First KC Breed Watch seminar for judges will be about the Molosser breeds , including the Neapolitan Mastiff. Will the KC be publishing a report on the content of the seminar? Will judges and breeders take notice?

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  30. Points of concern about the Neapolitan Mastiff listed by the KC Breed Watch

    http://www.the-kennel-club.org.uk/services/public/breed/watch/display.aspx?breed=Neapolitan+Mastiff

    These are the same points raised by the breed club on their website

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  31. Even if breeders concede that they need to get back to a structurally sounder dog, with less loose skin and wrinkles on the massive head, how will they do it? If the majority of the dogs shown in the UK are now this extreme type, what are they going to breed from to get a less exaggerated type? This is a problem when the whole breed has moved in the direction of exaggerated type. At least in some breeds of dog, there is still a genuine working version that one can breed back to, to get a more moderate and functional dog
    If one needs to outcross, what would one breed with a Neapolitan Mastiff . Is there another mastiff breed which doesnt have similar problems? The English Mastiffs are not without problems either
    It's all very well expressing pious outrage at what has happened to a breed, but one also needs to come up with some practical ideas for breeding a sounder and healthier and more functional dog

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  32. There is some variation within even the showdogs. This much more moderate NM bitch won at one of the summer shows this year.

    http://www.vallinomastino.co.uk/Pantera.htm

    And there are also some KC-registered working NMs here in the UK (bred as protection dogs) that are lighter and have no excess skin - an obvious quick-fix solution. The problem is that the show breeders don't think they are typey enough.

    Jemima

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  33. So, Jemima, if the people who breed the NM protection dogs actively advertised them... ?

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  34. To think they once looked like this:
    http://i.imgur.com/TAcc2.jpg

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  35. This is just sad. To think the breed went from a working estate guardian and personal bodyguard to a shar pei crossed with a hippo.

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  36. @Anonymous 1 November 2011 17:06 Fair enough, corrupt it is, lol. But I think the KC is at least as much to blame as the breeders are. After all, who writes the breed standards? More to the point who re-writes the standards under pressure from the breed clubs? Who is really in charge? The kennel club say they are, but their actions (or lack of in some cases) says different. If they write a breed standard which does improve the overall health of a breed then that's great, it's what we all want isn't it? But they rarely do, usually they are re-written to conform with what appears in the show ring instead of it being the other way around. Shame on the KC.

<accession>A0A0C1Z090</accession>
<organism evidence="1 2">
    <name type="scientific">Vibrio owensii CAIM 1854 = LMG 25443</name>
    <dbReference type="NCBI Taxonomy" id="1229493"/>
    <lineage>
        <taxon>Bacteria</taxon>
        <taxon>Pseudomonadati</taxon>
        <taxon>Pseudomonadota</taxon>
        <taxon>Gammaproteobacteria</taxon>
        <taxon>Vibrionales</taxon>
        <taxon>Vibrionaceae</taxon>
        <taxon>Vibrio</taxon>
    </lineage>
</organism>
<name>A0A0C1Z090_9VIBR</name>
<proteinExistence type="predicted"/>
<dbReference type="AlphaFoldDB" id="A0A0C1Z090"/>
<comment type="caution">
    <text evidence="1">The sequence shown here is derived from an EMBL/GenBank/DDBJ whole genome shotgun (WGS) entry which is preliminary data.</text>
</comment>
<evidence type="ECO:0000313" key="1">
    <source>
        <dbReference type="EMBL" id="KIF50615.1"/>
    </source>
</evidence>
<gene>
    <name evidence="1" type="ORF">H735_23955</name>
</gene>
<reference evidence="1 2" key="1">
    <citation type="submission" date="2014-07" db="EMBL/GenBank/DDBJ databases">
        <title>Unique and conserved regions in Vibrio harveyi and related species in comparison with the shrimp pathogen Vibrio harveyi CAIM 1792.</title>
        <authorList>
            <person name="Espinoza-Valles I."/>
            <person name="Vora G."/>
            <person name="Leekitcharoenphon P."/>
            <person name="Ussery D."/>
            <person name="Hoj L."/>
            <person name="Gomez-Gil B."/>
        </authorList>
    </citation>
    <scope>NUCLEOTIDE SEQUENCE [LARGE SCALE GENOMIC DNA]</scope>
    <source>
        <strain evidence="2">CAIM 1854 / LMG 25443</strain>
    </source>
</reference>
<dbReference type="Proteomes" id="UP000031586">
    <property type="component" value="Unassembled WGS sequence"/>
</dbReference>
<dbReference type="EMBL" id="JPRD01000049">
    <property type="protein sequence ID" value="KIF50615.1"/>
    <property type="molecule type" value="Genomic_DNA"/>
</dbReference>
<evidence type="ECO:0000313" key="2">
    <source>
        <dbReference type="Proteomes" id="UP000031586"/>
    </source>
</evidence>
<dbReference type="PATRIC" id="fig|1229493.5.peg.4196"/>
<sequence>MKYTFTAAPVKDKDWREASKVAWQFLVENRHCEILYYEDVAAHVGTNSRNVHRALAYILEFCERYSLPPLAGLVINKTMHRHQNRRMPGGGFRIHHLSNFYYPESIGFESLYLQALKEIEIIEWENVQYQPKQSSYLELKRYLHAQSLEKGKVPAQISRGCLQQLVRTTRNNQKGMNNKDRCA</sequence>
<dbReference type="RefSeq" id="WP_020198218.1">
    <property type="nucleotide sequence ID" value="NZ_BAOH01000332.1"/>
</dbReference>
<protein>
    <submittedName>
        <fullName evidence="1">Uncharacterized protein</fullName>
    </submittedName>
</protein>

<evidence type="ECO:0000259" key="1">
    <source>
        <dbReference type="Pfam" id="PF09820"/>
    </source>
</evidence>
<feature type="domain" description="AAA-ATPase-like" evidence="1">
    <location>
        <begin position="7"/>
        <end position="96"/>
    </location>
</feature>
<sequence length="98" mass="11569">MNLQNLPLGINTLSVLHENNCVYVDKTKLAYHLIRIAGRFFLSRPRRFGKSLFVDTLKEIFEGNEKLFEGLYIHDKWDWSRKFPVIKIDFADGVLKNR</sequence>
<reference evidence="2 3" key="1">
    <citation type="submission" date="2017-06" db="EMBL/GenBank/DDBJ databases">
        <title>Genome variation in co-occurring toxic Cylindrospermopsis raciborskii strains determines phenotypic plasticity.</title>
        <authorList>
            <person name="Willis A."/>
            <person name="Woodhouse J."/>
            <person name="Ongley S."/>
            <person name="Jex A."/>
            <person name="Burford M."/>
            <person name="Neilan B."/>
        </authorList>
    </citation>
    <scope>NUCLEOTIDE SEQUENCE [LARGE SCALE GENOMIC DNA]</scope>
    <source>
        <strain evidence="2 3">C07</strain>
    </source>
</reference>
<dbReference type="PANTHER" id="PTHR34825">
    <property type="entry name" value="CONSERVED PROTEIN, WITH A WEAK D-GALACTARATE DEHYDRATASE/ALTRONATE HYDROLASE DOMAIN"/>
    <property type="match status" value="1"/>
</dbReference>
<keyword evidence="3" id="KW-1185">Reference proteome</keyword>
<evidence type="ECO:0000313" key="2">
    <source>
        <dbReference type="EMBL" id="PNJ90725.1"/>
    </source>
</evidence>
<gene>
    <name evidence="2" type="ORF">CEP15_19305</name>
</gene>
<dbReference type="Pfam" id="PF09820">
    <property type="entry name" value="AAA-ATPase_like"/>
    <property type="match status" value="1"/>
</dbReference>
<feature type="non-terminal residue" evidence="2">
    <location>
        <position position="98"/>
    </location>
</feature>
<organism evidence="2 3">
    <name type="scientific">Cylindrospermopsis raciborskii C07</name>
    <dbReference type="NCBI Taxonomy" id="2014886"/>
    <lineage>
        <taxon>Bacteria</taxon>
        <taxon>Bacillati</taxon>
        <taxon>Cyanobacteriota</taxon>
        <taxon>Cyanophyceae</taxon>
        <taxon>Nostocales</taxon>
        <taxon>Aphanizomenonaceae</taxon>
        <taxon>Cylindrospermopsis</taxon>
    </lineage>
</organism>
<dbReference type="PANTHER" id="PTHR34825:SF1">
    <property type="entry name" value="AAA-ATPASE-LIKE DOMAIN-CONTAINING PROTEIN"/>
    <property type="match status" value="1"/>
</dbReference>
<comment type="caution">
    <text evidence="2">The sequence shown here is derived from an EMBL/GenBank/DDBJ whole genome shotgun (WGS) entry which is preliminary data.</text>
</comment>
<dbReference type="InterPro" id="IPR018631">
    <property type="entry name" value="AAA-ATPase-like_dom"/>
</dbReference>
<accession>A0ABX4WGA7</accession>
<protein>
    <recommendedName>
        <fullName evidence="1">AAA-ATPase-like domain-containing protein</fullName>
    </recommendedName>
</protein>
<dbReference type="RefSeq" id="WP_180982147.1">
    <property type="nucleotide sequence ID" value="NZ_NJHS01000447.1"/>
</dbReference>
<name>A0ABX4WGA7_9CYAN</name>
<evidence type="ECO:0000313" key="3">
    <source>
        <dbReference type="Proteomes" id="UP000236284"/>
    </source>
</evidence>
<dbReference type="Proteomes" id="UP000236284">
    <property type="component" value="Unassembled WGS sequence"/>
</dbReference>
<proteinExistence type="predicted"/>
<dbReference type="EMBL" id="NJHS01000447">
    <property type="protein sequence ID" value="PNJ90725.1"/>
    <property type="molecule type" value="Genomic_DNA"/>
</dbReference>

You said "the officials of the breed clubs who judge give each other appointments to judge at each others shows. they take sub standard dogs in the ring and win with them when there are far better and more deserving dogs in the ring." This my point exactly - if KC awards/CCs are being dished out then surely it should be the KC who appoints the judges? Otherwise it will always be the case that organizers will appoint their friends or judges know to be on-side. Once again the KC allows things to carry on as before when it is clearly wrong to do so.

    It would be better if judges were trained to judge a breed different from their own. For example a Shar-pei breeder could be trained to judge Old English Sheepdogs but not to judge Shar-peis. That in itself would go a long way towards better judging standards as there would be less likelyhood of favouritism. I know it won't totally get rid of it, but it'd be a start. And if it was the KC who appointed the judges at random from a pool of those qualified then the chances of favouritism is reduced even further. But they won't do it. Therefore j'accuse the KC, the judges and the breeders alike.

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  37. I agree that judges should not be from within the breed! sounds mad at first but wouldn't it be easier to judge without the pre-conceptions that owning and breeding the dog brings?
    There has been and remains dispariy between breed standards and some show winners; in my own breed (ESS) the standard calls for a dog of around 20inches in height with moderate feathering (amongst other things). So why are some of the top winning dogs several inches taller than this and 'dripping in coat'??? Would an independant judge looking to match a blueprint, without any thoughts of the dogs they had back at home, do a better job? Would dog shows be better if the competitive element was removed? If they were gradings rather than 1ST 2nd 3rd? I often read show reports where the judge says either the quality was so good they could have awarded five firsts or conversely where only one dog is entered ( judges can withhold awards). Maybe if the judges could award as many (or as few)'excellents' 'very good' etc as they liked, with maybe four excellents from different judges over 12 or morre months making the dog a champion. This would make more champions no doubt which would in turn encourage more diverse breeding...and a dog couldn't become a champion simply by being the best of a bad bunch.
    VP

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  38. Wow. So you're telling me, that at one point and time, Neo's weren't butt ugly?

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  39. Those two females that everyone is SCREAMING about ...they were pregnant in those photos. They have dropped milk to feed to their soon to be puppies.

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  40. Another interesting breed history series can be found at:
    http://www.bostonterrierclubofamerica.org/index.htm

    This goes back to the 1870s, for Boston Terriers. You can see change in this breed too, but the 1942 dog looks pretty modern. Increase in brachy traits mostly seems to have taken place before the Second World War.

    Why are some breeds so strongly affected by breeding for extremes, while others are relatively stable.

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  41. It's like watching a horror movie where someone's face is melting. The end result will be a puddle of skin on the floor.